IMG_0969.JPGI continued over the bridge

Objective 2 – 3 Miles of climbing (for a 6M round trip) completed. This was the turnaround point:


No photos on the return leg.

I concentrated on using gravity to my advantage & trying to find some “flow” over the uneven ground.


Off Plan

Got a big Sportive in the calendar?

Doing your first Triathlon?

Striving for a faster Marathon, sub-4, sub-3 even?

Then what you need is a TRAINING PLAN. This is the received wisdom from all the cycling magazines, running websites, fitness trainers & sport apps that you’re ever going to come across. They all say you need a training plan, so it must be true.

I’m not so sure.

There’s a thought I’ve had for a while, that maybe, just maybe, training plans are not always the best way ahead. Maybe sometimes they are part of the problem, not the solution.

Yes, I still think there are situations where a training plan is a good tool, but these are the exception, not the norm. My thinking  is:

PLAN TO TRAIN but don’t follow a training plan.”

The thought process behind this is a bit too long for one post. So this is a topic I hope to expand on in follow-up posts:

  • WHEN – to & when not to use a training plan
  • HOW – do I plan to train without a training plan

Got any thoughts on this? Please do add into the comments. Do you think TPs are essential? Have you adopted any alternative approaches? Have you tried to follow a  TP & become frustrated with it, or worse, beaten yourself up for not being able to stick to it?

Wagging the Tail

The role of Tail-Walker is probably the most popular volunteer option at my local parkrun. On the future roster, this position is usually filled several weeks in advance. Indeed, some weeks there is a veritable posse of Tail-Walkers, often accompanied by an array of children and dogs.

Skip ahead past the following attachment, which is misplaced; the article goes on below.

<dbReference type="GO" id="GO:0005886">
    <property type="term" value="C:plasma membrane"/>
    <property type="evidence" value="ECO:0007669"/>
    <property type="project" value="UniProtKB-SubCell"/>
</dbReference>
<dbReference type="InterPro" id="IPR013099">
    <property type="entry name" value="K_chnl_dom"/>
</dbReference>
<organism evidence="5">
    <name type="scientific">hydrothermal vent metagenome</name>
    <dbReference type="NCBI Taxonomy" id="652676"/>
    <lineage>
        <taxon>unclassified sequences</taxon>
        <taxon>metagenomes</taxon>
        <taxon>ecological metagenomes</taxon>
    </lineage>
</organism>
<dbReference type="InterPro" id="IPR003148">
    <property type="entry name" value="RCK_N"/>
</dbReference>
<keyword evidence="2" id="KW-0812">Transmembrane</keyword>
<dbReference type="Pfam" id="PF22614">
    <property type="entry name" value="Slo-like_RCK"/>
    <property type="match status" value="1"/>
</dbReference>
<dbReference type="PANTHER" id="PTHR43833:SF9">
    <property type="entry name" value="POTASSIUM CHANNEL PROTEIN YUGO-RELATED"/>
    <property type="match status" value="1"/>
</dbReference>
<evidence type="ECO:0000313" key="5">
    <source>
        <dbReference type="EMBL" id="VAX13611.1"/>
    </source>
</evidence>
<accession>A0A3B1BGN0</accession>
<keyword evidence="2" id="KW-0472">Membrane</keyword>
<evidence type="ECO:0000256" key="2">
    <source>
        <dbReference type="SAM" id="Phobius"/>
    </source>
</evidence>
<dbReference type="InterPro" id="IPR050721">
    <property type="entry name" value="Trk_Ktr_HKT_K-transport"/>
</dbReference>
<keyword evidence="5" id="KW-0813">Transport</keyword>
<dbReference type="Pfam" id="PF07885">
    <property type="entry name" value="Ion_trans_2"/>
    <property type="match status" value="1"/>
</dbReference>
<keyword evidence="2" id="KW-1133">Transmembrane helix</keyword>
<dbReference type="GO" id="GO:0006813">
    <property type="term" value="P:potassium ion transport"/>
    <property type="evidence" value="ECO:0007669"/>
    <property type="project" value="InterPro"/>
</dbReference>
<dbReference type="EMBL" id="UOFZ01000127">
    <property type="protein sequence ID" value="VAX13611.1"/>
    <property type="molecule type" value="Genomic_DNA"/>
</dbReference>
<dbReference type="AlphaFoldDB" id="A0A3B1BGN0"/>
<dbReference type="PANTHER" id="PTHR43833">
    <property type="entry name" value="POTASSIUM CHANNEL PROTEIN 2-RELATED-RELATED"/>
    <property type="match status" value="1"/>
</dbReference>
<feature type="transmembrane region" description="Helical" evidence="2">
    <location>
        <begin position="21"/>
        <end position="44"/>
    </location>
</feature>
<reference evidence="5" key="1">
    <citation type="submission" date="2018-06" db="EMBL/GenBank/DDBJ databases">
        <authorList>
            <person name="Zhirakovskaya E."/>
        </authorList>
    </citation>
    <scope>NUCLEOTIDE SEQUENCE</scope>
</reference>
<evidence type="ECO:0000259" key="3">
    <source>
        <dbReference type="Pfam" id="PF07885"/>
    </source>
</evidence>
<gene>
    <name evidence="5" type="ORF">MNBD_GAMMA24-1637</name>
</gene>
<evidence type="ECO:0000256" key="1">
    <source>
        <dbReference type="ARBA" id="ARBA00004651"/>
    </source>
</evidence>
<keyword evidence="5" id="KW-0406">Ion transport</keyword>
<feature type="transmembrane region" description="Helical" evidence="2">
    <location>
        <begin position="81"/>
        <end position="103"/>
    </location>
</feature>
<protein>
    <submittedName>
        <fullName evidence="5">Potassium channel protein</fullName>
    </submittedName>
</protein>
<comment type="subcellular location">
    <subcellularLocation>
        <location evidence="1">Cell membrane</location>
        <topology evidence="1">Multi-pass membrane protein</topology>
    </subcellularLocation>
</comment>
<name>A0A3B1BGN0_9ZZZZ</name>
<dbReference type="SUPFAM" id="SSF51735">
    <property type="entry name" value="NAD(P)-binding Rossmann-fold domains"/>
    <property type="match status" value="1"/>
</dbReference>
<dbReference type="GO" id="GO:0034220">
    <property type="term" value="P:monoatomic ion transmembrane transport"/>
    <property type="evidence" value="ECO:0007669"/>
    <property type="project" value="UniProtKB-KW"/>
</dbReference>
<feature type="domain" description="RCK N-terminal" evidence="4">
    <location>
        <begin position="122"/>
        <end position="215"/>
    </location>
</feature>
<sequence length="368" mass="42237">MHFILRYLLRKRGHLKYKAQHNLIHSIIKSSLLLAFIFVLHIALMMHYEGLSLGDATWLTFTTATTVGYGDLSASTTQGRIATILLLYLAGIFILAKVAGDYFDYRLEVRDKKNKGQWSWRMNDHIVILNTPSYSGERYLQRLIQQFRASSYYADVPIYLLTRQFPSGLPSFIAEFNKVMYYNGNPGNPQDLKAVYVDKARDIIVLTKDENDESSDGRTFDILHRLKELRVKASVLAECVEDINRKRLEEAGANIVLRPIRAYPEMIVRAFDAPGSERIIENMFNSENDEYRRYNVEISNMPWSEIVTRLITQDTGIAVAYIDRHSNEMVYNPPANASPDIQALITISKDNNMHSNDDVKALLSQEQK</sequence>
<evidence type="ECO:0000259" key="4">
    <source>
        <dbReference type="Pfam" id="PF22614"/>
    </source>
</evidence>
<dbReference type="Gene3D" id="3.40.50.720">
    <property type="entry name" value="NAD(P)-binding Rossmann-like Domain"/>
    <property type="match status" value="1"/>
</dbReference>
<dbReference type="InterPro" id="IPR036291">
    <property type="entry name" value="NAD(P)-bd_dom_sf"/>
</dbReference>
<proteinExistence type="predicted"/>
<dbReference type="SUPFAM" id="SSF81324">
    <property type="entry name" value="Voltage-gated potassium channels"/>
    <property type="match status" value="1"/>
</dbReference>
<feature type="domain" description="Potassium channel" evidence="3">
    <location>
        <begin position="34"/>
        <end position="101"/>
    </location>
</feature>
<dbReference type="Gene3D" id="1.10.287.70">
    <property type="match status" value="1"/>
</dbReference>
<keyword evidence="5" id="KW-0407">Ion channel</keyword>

Thus, despite having volunteered several times, Tail-Walker was one of the few roles I hadn’t personally tried. Around Friday lunchtime of last week, our volunteer coordinator sent out a message that she was still in need of a volunteer for Tail for the weekend. This was my chance, I grabbed it.

Here then are a few vignettes from my first Tail-Walk:

09:00 3-2-1-Go and 400+ runners were away. I watched them from the side-line calling out encouragement and I hung around a minute or two for late starters.

Once underway, a gentle jog was all that was required to bring me up to the back of the field. I fell in stride with a gentleman who was new to parkrun and was using this as part of his recovery from a recent heart-attack. He had already completed some longer walks in previous weeks and saw the parkrun route as a good opportunity to progress, over time, from walking to jogging. For today he was happy walking and was maintaining a strong & steady pace.

09:03 The 1st bridge, is usually a bottle-neck when I experience it mid-pack, but from this vantage we were able to walk across unimpeded. The marshal gave us encouragement and in return I handed him a lollipop from the bag I was carrying.

09:08 As we approached the 2nd bridge, I could hear the marshal being advised by walkie-talkie of some late starters.  I waited there to pick up the new back-markers. A lady dog-walker arrived from the other direction, I apologized in case she had been “swamped by a horde of runners” but she was in good spirits and seemed happy to have paused for a minute or so. She was even happier when I offered her one of the lollipops.

As we had been advised over the radio, a “Young lady in a blue top” came through. The marshal & I cheered her on & told her she wasn’t the last.

09:13 “Gentleman with grey top, black shorts” aka the last of the late-starters came into view. And YIKES, he was flying! Full of apologies for keeping me waiting, he didn’t break stride and I did my best to keep up. I hardly had breath to reassure him that I really –gasp– hadn’t minded –pant– the wait at all. By the time we reached the next marshal, we were already seeing the backs of the next back-markers and also the front runners on the return-leg coming towards us.